Music biz professional offers a crash course in the recording industry

Jim Fox, CEO of Lion and Fox Recording Studios

For every famous hit or epic concert you have heard or seen, there has been someone "behind the board" helping make the magic happen.

Producers and engineers are often unsung heroes of the recording industry, but students in the Department of Music and School of Communication learned about that world first hand when Jim Fox visited Radford on Feb. 29.

Fox, CEO of Lion and Fox Recording Studios in Washington, D.C., shared his insights on life as a multi-media production entrepreneur in a program titled "Aiming for the Stars: How to Run a Media Production Studio from 'A' to 'V'."

The program took place at 5 p.m. in the Hurlburt Student Center Auditorium.  

"[When Fox] left college he set out to build his own company and had great success," said Bruce Mahin, professor of music. "He had a dream he wanted to pursue and he did it. He’ll be a great resource for our students."

Fox was initially invited to speak to students in Mahin’s Introduction to Computer Music and West Bowers’, assistant professor of communication, Video Production courses. Students in the two courses, the former offered by the Department of Music and the latter by the School of Communication, are working together on projects this semester for the Wilderness Road Regional Museum in Dublin, Virginia.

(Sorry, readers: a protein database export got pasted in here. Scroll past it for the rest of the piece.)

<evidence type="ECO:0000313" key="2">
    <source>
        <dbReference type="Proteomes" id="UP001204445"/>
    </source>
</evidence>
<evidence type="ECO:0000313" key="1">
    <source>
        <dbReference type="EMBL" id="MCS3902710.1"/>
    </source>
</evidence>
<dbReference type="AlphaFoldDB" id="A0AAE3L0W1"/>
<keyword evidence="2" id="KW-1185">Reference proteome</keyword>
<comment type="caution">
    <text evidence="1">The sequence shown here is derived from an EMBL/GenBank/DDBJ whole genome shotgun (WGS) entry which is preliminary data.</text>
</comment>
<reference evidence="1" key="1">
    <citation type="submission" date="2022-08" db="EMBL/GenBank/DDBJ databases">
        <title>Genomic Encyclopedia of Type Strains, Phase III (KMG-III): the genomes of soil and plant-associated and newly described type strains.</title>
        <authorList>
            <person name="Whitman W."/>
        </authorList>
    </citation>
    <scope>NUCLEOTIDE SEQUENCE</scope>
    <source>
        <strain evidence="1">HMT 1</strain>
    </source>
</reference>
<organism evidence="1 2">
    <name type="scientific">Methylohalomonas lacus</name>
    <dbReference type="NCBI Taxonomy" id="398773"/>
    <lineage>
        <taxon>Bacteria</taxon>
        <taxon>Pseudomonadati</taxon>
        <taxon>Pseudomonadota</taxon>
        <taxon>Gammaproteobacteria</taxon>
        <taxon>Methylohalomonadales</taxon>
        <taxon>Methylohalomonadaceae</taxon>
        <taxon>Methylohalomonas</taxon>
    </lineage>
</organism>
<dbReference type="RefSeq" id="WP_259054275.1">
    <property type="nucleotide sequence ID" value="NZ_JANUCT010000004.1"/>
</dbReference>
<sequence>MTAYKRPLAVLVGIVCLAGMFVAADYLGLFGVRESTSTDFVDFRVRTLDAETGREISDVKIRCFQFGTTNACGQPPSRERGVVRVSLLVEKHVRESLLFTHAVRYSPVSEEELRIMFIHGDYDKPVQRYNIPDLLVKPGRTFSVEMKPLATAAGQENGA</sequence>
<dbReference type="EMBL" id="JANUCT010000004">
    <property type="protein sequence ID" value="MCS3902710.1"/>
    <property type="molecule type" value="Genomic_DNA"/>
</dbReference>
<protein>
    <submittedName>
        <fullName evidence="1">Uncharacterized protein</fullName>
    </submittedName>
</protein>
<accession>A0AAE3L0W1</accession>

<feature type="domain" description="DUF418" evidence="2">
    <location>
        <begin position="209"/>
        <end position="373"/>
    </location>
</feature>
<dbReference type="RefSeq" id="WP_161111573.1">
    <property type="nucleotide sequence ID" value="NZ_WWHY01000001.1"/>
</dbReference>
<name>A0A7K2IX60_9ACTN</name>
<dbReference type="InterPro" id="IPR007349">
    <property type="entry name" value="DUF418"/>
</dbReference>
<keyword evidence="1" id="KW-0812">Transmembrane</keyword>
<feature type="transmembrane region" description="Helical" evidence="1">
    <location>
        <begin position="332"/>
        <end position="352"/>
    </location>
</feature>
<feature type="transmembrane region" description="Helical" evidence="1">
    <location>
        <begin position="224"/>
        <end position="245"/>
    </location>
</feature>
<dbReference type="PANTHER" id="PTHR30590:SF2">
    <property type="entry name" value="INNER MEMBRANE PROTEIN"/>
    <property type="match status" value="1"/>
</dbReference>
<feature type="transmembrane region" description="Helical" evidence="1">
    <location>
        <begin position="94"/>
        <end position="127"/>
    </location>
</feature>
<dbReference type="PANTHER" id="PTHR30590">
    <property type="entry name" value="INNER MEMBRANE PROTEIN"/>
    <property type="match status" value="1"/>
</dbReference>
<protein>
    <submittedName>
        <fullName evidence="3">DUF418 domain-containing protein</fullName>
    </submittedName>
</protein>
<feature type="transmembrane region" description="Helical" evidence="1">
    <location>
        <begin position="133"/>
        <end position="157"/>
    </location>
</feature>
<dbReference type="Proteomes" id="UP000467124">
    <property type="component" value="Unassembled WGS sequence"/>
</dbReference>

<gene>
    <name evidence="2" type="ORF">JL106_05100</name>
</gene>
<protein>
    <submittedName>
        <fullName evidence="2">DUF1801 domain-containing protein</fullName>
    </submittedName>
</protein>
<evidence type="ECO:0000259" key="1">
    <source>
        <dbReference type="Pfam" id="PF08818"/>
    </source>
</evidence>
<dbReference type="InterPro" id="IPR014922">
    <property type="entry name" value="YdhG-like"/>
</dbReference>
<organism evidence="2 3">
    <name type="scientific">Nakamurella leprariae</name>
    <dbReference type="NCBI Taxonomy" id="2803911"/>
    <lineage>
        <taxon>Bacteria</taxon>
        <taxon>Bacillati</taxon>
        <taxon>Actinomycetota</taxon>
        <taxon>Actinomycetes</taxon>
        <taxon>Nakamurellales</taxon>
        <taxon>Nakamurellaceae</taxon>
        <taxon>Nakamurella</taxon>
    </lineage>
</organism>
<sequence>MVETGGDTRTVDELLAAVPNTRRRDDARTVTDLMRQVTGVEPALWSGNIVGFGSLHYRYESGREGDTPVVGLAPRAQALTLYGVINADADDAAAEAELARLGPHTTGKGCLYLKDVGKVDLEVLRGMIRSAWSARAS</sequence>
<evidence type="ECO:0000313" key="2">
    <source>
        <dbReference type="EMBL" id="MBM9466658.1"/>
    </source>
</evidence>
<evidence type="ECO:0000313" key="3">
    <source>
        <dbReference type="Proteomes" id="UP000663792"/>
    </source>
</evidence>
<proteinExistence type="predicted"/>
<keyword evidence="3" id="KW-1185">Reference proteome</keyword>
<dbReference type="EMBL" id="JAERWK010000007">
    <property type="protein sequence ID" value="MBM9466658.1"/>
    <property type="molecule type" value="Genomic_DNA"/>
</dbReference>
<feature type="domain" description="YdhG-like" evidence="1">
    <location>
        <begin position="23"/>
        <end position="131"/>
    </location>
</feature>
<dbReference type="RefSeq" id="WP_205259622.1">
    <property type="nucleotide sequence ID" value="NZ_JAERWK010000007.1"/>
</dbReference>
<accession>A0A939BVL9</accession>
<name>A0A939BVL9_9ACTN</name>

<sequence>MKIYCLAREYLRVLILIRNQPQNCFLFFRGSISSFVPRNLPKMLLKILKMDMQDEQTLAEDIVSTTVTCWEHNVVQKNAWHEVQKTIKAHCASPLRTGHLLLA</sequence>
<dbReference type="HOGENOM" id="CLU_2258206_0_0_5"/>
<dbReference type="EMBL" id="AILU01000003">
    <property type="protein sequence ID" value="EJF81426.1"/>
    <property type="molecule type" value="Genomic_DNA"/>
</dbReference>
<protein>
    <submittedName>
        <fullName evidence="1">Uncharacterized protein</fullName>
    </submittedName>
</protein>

Sound production is an important component between Mahin's and Bowers' classes; the music students will work to score the video students' projects for the museum. Fox's visit will give both groups the opportunity to get a professional take on the challenges and opportunities they face with the project.

"This is an opportunity for them, something where they could talk to someone who does it for a living and gain that exposure," Mahin said.

Fox is a producer and professional recording engineer. He has produced, recorded, mixed and mastered hundreds of commercially released albums. He has toured the world mixing front-of-house and producing. He has worked for broadcasts at BET-On-Jazz Cable network, Bonnaroo Music Festivals and NPR radio. His career spans music projects, industrial productions, radio, TV, movies, DVD and surround sound mixing.

"Jim Fox is a great example of somebody who has been able to carve out his own place in the industry, taking advantage of a more decentralized media environment," said Bowers. "Given the nature of media today, students should know there are many more career choices available to them at smaller production companies and in smaller media markets."

Attendees to the event had the chance to hear Fox's perspective and engage with the recording industry professional.

The event was held in collaboration with the Radford University Scholar-Citizen Initiative, which offers students from all majors the opportunity to apply academic skills and disciplinary knowledge to challenges facing local, national and global communities.

Mar 1, 2016